Make us your home page

Q&A: Credit rating agencies and the financial overhaul bill

WASHINGTON — Before the financial crisis, surging home prices led investors to pour trillions into investments backed by mortgages. Investors felt confident because credit rating agencies had judged these investments to be safe.

They weren't. Safe ratings had gone to investments backed by some of the riskiest mortgages. When the agencies downgraded them by the billions, they helped trigger the financial crisis.

The financial overhaul bill before Congress aims, among other things, to hold these agencies accountable for sloppy analysis that produces inaccurate ratings. Yet it barely addresses the agencies' central conflict of interest: They're paid by institutions whose products they rate.

Here are some questions and answers about how rating agencies would be affected by the bill, which Congress is expected to approve:

How would the bill help make the agencies' ratings more accurate?

The agencies could be sued if they recklessly ignored an investment's risks in assigning a grade. It's impossible to sue them now because ratings are considered constitutionally protected free speech.

The agencies would face tighter regulation. A new office within the Securities and Exchange Commission would examine them every year and could fine them for breaking its rules. An agency's right to issue some kinds of ratings could be revoked if the agency's ratings too often proved inaccurate.

How would these rules affect financial institutions?

Banks will be discouraged from shopping around for an agency that will give them the highest rating. Banks and investment companies might sue agencies that issue inaccurate ratings.

Big investors, like pension funds and asset-management firms, will know more about how agencies assign ratings.

How would the changes affect ordinary people?

Pensions and mutual funds will have better information about where to invest their clients' money, supporters say. That could make them more stable and profitable. But if more investment companies choose to do their own research, mutual fund fees could rise.

Where does the bill fall short?

It fails to fix the conflict of interest at the heart of the credit raters' business model: They're paid by the same institutions whose investments they rate. Many lawmakers say agencies issued high ratings before the crisis because of pressure from banks and because the agencies wanted more of their business.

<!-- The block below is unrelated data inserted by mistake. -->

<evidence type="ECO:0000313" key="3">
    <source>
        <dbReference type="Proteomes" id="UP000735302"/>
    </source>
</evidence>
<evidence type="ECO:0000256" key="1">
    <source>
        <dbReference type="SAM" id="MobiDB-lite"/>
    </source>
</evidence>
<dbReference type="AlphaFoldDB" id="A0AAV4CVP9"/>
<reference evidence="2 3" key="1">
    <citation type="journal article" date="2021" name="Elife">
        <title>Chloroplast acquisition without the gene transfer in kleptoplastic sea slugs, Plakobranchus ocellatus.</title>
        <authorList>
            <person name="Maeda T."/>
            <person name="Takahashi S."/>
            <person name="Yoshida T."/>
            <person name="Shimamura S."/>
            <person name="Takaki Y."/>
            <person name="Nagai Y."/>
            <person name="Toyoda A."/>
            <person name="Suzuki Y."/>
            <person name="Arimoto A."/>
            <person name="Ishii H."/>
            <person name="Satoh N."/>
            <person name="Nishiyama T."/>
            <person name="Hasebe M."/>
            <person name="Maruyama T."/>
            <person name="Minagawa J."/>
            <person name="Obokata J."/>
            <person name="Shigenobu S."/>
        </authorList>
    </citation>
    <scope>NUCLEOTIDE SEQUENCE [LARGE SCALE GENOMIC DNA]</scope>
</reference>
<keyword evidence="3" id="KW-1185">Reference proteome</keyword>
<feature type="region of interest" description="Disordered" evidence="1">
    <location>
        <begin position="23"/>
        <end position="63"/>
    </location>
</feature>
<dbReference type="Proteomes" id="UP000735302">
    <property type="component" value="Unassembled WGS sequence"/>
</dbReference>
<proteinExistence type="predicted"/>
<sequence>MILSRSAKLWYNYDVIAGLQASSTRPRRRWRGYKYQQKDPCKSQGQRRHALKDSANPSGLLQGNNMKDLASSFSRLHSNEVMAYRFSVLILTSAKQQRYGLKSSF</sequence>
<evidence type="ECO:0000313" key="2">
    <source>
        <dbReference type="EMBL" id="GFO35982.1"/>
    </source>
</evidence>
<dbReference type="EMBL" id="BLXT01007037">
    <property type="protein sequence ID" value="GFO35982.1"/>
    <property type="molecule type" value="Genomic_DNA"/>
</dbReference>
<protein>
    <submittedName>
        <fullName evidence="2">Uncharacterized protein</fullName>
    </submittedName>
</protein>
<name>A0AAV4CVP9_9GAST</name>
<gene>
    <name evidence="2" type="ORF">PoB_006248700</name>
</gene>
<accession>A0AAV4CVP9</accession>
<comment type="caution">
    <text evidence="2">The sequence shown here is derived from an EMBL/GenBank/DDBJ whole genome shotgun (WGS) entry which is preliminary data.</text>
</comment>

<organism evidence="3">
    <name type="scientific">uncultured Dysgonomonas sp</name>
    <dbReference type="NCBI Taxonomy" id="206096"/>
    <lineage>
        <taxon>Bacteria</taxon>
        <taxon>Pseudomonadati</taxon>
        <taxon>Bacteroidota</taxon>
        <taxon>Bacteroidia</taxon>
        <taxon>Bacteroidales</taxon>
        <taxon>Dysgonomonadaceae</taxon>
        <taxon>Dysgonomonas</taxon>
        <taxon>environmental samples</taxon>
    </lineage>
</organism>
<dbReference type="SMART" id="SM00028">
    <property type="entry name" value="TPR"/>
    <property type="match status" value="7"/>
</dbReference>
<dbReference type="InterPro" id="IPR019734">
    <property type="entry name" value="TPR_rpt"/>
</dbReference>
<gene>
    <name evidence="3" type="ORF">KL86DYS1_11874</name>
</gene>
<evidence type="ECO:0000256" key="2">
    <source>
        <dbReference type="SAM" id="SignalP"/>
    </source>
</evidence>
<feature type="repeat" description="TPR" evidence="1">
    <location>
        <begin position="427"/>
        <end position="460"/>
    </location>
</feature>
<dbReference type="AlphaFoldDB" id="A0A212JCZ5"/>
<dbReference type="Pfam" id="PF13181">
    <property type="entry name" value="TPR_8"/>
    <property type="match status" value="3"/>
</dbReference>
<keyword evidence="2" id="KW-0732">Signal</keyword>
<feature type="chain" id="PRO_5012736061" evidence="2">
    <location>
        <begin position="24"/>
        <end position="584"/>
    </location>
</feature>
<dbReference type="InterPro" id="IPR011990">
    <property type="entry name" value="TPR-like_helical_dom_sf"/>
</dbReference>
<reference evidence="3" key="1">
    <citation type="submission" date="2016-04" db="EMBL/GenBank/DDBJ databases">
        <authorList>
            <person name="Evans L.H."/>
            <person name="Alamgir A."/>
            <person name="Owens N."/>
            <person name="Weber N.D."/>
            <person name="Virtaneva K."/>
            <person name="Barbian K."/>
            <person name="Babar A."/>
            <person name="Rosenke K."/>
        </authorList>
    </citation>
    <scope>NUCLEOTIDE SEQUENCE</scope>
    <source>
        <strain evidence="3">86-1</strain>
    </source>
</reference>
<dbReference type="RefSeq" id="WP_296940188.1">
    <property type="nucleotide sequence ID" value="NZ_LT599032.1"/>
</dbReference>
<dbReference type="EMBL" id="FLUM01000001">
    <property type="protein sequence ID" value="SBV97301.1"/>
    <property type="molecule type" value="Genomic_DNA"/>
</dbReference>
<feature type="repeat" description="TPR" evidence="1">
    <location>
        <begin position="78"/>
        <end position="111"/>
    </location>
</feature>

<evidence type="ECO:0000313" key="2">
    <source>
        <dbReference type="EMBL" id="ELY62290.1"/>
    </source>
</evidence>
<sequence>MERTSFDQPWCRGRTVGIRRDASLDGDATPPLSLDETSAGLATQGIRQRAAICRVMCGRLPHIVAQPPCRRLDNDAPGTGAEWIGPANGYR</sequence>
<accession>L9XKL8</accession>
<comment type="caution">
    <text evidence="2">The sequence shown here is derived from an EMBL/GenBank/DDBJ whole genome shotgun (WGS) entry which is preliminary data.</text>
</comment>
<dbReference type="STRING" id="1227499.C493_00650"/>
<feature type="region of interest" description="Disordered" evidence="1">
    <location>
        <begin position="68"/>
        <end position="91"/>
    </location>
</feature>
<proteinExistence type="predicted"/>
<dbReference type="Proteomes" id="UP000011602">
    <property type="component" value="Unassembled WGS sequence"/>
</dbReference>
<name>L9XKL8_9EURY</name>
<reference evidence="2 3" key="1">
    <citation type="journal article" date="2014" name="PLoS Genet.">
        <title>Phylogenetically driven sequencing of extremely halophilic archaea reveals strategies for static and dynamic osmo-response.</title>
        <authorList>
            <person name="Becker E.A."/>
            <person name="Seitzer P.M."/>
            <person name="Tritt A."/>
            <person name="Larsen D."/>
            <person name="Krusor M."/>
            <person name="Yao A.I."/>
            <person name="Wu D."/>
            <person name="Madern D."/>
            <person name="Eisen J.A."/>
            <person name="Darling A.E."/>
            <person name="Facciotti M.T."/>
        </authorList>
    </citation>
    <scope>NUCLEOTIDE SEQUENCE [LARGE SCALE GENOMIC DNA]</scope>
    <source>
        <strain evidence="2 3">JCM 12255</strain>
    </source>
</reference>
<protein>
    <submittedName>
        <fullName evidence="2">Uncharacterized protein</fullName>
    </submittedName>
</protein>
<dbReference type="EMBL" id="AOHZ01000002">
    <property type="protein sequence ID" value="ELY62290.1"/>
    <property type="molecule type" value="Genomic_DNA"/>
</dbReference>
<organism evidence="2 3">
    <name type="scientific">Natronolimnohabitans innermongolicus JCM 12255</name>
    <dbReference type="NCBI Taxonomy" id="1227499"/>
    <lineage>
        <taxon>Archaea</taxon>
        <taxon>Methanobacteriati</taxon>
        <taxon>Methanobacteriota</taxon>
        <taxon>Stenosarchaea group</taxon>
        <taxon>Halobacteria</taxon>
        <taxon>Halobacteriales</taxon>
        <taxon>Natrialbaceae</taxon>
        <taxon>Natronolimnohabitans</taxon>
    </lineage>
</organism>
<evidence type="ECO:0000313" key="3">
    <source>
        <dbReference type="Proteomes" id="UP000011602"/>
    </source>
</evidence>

Congress failed to include in the final bill a proposal to randomly assign banks to credit rating agencies. That way, banks couldn't shop for an agency with lower standards. Instead, regulators will study the issue and decide what rules to issue.

Q&A: Credit rating agencies and the financial overhaul bill 06/28/10 [Last modified: Monday, June 28, 2010 9:05pm]
Photo reprints | Article reprints

Copyright: For copyright information, please check with the distributor of this item, Associated Press.

Join the discussion: Click to view comments, add yours

  1. New stores coming to Tyrone Square Mall, like Bath & Body Works


    Tyrone Square Mall will welcome a half dozen new stores, like Bath & Body Works and MidiCi's The Neapolitan Pizza Company, this summer.

  2. Target Corp. reaches $18.5 million settlement with 47 states over data breach


    Target Corp. has agreed to pay Florida $928,963 out of a newly-announced $18.5 million settlement over a huge data breach that occurred in late 2013.

    Forty-seven states and the District of Columbia have reached an $18.5 million settlement with Target Corp. to resolve the states' probe into the discounter's massive pre-Christmas data breach in 2013. 
[Associated Press]
  3. Gov. Rick Scott's family history of alcohol abuse could decide 'liquor wall' bill


    TALLAHASSEE — Gov. Rick Scott must decide Wednesday whether to let Walmart and other big-box stores sell liquor, and he says a factor in his decision is the history of alcohol abuse in his family.

    Florida Governor Rick Scott is considering a veto of a bill that would allow Walmart, Target and other big box retail stores to sell liquor. [Andres Leiva | Tampa Bay Times]
  4. As St. Petersburg's Jabil Circuit broadens its business, it shrinks its name to Jabil


    St. Petersburg's Fortune 500 company, Jabil Circuit, informally tossed aside the "Circuit" in its name some time ago. That's because circuit board manufacturing, the company's core business for decades, has been squeezed out by a broader business agenda ranging from consumer packaging to supply chain management.

    Jabil Circuit informally dropped "Circuit" from its marketing material and signage, like at its St. Petersburg headquarters, years ago. Now it's official.
[Times file photo]
  5. Kahwa Coffee to open second drive-thru store in St. Petersburg


    Kahwa Coffee will open its 12th location and fourth with a drive-thru in a former "farm store" in St. Petersburg.

    Kahwa Coffee will open its 12th location and fourth with a drive-thru in a former "farm store" in St. Petersburg.
[Times file photo]